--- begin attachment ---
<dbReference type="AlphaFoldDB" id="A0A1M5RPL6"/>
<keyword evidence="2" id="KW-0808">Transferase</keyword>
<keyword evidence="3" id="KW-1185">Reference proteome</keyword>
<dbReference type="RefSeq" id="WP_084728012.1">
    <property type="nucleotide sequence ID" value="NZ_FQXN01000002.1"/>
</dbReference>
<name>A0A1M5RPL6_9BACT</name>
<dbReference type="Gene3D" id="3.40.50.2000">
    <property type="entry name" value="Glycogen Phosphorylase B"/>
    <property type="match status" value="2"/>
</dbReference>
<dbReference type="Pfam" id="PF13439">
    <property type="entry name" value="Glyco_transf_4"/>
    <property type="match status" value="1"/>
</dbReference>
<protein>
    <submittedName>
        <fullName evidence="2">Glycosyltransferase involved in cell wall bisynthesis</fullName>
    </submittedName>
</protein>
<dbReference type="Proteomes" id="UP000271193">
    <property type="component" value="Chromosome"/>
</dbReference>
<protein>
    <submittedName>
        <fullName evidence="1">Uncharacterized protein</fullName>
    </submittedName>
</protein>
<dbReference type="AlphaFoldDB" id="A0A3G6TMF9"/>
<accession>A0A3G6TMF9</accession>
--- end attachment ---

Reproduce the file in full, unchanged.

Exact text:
<dbReference type="AlphaFoldDB" id="A0A1M5RPL6"/>
<keyword evidence="2" id="KW-0808">Transferase</keyword>
<keyword evidence="3" id="KW-1185">Reference proteome</keyword>
<dbReference type="RefSeq" id="WP_084728012.1">
    <property type="nucleotide sequence ID" value="NZ_FQXN01000002.1"/>
</dbReference>
<name>A0A1M5RPL6_9BACT</name>
<dbReference type="Gene3D" id="3.40.50.2000">
    <property type="entry name" value="Glycogen Phosphorylase B"/>
    <property type="match status" value="2"/>
</dbReference>
<dbReference type="Pfam" id="PF13439">
    <property type="entry name" value="Glyco_transf_4"/>
    <property type="match status" value="1"/>
</dbReference>
<protein>
    <submittedName>
        <fullName evidence="2">Glycosyltransferase involved in cell wall bisynthesis</fullName>
    </submittedName>
</protein>
<dbReference type="Proteomes" id="UP000271193">
    <property type="component" value="Chromosome"/>
</dbReference>
<protein>
    <submittedName>
        <fullName evidence="1">Uncharacterized protein</fullName>
    </submittedName>
</protein>
<dbReference type="AlphaFoldDB" id="A0A3G6TMF9"/>
<accession>A0A3G6TMF9</accession>